How doctors treat transgender children
(NEWS CENTER) -- Being transgender isn't just a state of mind, it is a diagnosed medical condition called Gender Dysphoria.
Doctors can identify symptoms and begin treating Gender Dysphoria before children become adults. Maine Health recognized a need for that treatment and established a gender clinic at Barbara Bush Children's Hospital.
Four years ago, pediatric endocrinologist Dr. Jerrold Olshan was treating just one or two children for Gender Dysphoria. Today, he sees between 20 and 30. He says all children have quesitons about gender, but sometimes those questions run deeper. That's when parents are likely to take a child to see a specialist. It can happen at a very young age.
"When you talk to these kids as adults they will say frequently, 'I've known since I was four I was in the wrong body. I was born, they wanted me to be a boy, I just I knew I was a girl'" Olshan told NEWS CENTER.
The child may see a doctor, but there is no medical intervention until the first signs of puberty. At that point, he or she is put on hormone blockers to stop puberty. Then, between the ages of 13 and 16, doctors will begin hormone therapy with testosterone or estrogen. All the while, the patient is meeting with a psychiatrist and social worker.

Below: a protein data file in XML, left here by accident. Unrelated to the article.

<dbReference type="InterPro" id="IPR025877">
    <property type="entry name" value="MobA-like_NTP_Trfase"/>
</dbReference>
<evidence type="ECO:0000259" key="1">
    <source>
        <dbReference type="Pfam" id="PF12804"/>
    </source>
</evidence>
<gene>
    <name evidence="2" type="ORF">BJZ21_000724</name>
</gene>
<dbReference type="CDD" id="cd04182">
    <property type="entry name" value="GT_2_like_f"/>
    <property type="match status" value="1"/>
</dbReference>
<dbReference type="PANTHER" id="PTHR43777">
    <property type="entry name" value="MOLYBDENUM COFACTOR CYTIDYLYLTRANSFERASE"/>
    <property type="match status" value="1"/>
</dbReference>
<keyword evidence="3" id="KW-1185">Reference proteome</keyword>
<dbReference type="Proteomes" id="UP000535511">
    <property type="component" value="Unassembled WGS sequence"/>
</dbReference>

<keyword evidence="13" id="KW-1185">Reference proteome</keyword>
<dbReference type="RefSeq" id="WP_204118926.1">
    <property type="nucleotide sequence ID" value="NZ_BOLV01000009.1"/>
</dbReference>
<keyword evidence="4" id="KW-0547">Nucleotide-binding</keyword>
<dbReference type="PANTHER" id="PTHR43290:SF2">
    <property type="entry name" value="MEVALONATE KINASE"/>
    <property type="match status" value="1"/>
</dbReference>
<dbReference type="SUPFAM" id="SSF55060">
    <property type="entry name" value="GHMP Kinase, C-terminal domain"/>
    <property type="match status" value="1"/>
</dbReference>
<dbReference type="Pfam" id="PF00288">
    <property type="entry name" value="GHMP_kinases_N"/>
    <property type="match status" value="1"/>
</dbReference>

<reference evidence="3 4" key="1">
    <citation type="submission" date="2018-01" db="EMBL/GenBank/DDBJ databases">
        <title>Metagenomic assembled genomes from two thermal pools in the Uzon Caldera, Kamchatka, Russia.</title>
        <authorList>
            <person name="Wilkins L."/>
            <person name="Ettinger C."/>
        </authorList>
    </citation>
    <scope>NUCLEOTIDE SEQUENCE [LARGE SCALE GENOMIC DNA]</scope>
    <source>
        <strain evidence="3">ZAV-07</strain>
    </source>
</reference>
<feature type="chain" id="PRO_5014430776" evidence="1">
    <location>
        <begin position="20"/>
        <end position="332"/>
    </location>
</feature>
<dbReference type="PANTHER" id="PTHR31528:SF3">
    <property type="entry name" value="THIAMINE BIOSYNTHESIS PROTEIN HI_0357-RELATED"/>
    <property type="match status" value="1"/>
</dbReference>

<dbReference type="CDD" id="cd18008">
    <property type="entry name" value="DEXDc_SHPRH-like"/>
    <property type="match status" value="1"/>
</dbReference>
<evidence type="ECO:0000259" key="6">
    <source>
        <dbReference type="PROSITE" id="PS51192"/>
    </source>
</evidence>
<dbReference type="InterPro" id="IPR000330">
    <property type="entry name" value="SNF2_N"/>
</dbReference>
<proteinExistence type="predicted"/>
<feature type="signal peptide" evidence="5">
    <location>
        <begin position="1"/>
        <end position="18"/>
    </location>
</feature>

"These children and families have had a lot of stress, and often there is comorbidities," said Olshan. "There's things like depression associated with these conditions, probably because of the struggles of their identity being different than how society identifies them."
So why does all of this matter to physicians? Doctor Orsham says he started treated transgender childen because of their extremely high mortality rate. A recent study of trans youth in New York City found that 46% of them had considered suicide, and 25% of them had attempted it.
"If we can intervene early, the hope is, and what we are seeing fortunately is that we can really lower the risk of death in these kids."
There are several organizations in Maine that provide resources for people struggling with gender identity, advocate for transgender equality, and work to educate the community. Here are a few links to learn more: